How many aphids can a lady beetle eat? Scientists figure around 50 a day. A single lady beetle can eat 5000 aphids during its lifetime, according to the University of Kentucky Extension Service.
That's why they're called beneficial insects!
And it's not just the adult lady beetles that dine on those plant-sucking aphids. So do the larvae.
The UC Statewide Integrated Pest Management Program describes lady beetles as "round- or half-dome-shaped insects with hard wing covers. About 200 species occur in California and most are predators both as adults and larvae. Some species specialize on aphids or other groups; others have a broader diet." (See Lady Beetles Card.)
What's for dinner?
Aphids. Maybe a 50-course meal?/span>
See those red spots on your milkweed seed pods?
Lady beetles (aka ladybugs or "garden heroes") are feasting on aphids.
And they're having a ball.
We've been watching the critters on our milkweed, Gomphocarpus physocarpus, for the last couple of months. The plant is a favorite among monarch butterflies, florists and interior decorators. This is the host plant of the monarchs; caterpillars eat only milkweed. It's also a "hostess" plant; florists add them to their floral bouquets and interior decorators grace their holiday tables with them. In fact, interior decorator Allison Domonoske of South Carolina transformed the White House Thanksgiving tablescape with moss, driftwood, pine cones, little white pumpkins and what she called "balloon-plant milkweed: large, green, ball-like flowers."
That was them!
We call them "lime green ball-like pods, covered with tiny spiny hairs"--or you could call them "spiky seed pods," as the Washington Post did. At any rate, they're often used for decorating.
Hmm, a forest green Douglas Fir Christmas tree adorned with lime green spiky seed pods? With red bows amid the green boughs? Gomphocarpus physocarpus to the rescue!
According to the Master Gardener Program, "the name physocarpa comes from the Greek physa meaning bladder and karpos, fruit, referring to the inflated, bladder-like fruits. It has a plethora of common names including balloon plant, balloon cotton-bush, balloon milkweed, bishop's balls, elephant balls, hairy balls, monkey balls, swan plant, and many others." It's also known as goose plant, giant swan milkweed, family jewels, Oscar, and by its former botanical name, Asclepias physocarpa.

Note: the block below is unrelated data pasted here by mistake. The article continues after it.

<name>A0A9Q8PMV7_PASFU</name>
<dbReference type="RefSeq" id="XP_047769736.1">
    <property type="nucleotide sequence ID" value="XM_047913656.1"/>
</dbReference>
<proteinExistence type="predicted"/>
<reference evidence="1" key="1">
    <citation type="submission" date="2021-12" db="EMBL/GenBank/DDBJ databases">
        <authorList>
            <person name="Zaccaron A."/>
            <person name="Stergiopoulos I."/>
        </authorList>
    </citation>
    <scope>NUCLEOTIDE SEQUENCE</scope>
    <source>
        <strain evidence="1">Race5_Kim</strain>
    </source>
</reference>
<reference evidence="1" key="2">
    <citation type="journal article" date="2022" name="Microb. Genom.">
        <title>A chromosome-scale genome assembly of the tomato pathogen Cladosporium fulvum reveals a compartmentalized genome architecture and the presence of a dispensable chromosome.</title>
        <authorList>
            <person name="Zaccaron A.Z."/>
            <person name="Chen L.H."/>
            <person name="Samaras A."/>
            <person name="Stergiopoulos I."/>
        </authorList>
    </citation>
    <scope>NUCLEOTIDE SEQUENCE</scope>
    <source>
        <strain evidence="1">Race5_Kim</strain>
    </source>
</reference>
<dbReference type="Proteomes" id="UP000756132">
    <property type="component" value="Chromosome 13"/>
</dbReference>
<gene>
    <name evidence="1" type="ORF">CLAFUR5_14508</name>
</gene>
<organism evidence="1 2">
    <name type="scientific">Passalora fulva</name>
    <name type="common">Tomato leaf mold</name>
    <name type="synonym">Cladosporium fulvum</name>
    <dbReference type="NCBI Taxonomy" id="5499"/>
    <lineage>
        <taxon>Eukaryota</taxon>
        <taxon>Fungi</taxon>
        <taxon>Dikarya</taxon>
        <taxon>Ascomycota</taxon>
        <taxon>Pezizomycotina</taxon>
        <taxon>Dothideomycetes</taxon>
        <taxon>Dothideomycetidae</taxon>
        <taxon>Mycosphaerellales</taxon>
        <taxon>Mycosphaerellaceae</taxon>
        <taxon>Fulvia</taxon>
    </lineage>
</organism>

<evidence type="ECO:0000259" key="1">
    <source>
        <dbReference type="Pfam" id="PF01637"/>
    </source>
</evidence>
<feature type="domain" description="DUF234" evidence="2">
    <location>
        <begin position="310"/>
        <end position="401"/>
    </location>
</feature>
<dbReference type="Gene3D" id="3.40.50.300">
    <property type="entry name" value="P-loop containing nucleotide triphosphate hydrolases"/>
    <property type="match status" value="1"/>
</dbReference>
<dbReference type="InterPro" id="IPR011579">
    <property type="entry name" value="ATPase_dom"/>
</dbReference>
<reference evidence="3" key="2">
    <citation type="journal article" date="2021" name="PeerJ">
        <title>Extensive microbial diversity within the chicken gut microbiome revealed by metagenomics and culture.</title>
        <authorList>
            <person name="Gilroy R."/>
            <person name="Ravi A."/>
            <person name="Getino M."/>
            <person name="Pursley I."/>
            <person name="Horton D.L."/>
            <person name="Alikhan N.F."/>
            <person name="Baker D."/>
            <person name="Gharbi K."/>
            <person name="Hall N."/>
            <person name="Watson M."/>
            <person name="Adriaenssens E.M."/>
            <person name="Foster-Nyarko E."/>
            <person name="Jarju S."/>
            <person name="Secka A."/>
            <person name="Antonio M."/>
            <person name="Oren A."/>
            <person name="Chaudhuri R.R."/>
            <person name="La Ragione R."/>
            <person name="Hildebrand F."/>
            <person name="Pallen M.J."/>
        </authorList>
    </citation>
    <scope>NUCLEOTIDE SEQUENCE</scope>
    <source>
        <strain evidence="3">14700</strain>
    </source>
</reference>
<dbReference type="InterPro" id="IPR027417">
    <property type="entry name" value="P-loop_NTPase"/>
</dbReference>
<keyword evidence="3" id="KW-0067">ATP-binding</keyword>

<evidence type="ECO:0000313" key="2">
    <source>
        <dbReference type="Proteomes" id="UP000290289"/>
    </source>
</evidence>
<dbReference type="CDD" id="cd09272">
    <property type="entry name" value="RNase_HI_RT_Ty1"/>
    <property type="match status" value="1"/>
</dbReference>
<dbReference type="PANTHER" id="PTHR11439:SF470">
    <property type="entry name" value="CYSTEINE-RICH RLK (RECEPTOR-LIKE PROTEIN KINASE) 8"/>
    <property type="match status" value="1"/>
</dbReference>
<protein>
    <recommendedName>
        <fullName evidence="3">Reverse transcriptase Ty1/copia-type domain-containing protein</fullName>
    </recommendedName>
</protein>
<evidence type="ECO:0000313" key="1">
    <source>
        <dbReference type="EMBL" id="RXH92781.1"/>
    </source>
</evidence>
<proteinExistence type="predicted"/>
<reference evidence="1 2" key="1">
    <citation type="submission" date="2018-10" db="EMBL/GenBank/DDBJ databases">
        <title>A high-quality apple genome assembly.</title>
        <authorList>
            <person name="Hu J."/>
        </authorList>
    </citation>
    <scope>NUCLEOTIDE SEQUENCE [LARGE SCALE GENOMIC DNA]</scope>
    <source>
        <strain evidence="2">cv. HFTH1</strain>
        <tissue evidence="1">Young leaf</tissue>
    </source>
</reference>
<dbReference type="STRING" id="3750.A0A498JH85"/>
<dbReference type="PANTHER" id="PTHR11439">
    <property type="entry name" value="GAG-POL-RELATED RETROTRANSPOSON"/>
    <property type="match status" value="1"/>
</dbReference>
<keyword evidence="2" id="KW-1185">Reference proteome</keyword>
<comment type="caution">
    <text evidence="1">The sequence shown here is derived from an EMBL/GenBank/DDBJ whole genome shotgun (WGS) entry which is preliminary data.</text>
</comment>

It's a tall, spectacular plant that can reach a height of an NBA All-Star. Last summer monarch butterflies laid their eggs on it, lady beetles kept the aphids off it, and praying mantids kept everything off, including bees, butterflies and beetles.
If you have some growing in your garden, think holiday decorations...minus the red lady beetles, the First Ladies of the Garden, and their prey.
Fly away home.
Your house is on fire
And your children are gone.
How many times have you heard that nursery rhyme?
Better yet, how many times have you seen a lady beetle (because they're beetles, not bugs) take off?
Look closely for lady beetles in aphid-infested milkweed plants and you might see this phenomenon. The lady beetle opens its elytra (a modified hardened protective wing case) and out pop the wings.
This lady beetle (below) was munching and crunching aphids on a tropical milkweed this afternoon in Vacaville, Calif., and then opted to take flight. Just another beneficial insect eating soft-bodied pests and then heading off to another "restaurant" that features its prey.
Goes to prove that lady beetles are garden heroes. And when they take flight, they look like super heroes: the superman/superwoman of the garden.
You can learn more about lady beetles from the Natural Enemies Gallery, part of the UC Statewide Integrated Pest Management (UC IPM) website. "Although they are extremely important natural enemies of aphids, their propensity to disperse makes it difficult for them to be used in inoculative or inundative biological control programs," UC IPM points out.
Tell that to the children chanting the nursery rhyme and they'll probably grow up wanting to learn more about these amazing insects and it's not about their house being on fire: "Their propensity to disperse makes it difficult for them to be used in inoculative or inundative biological control programs."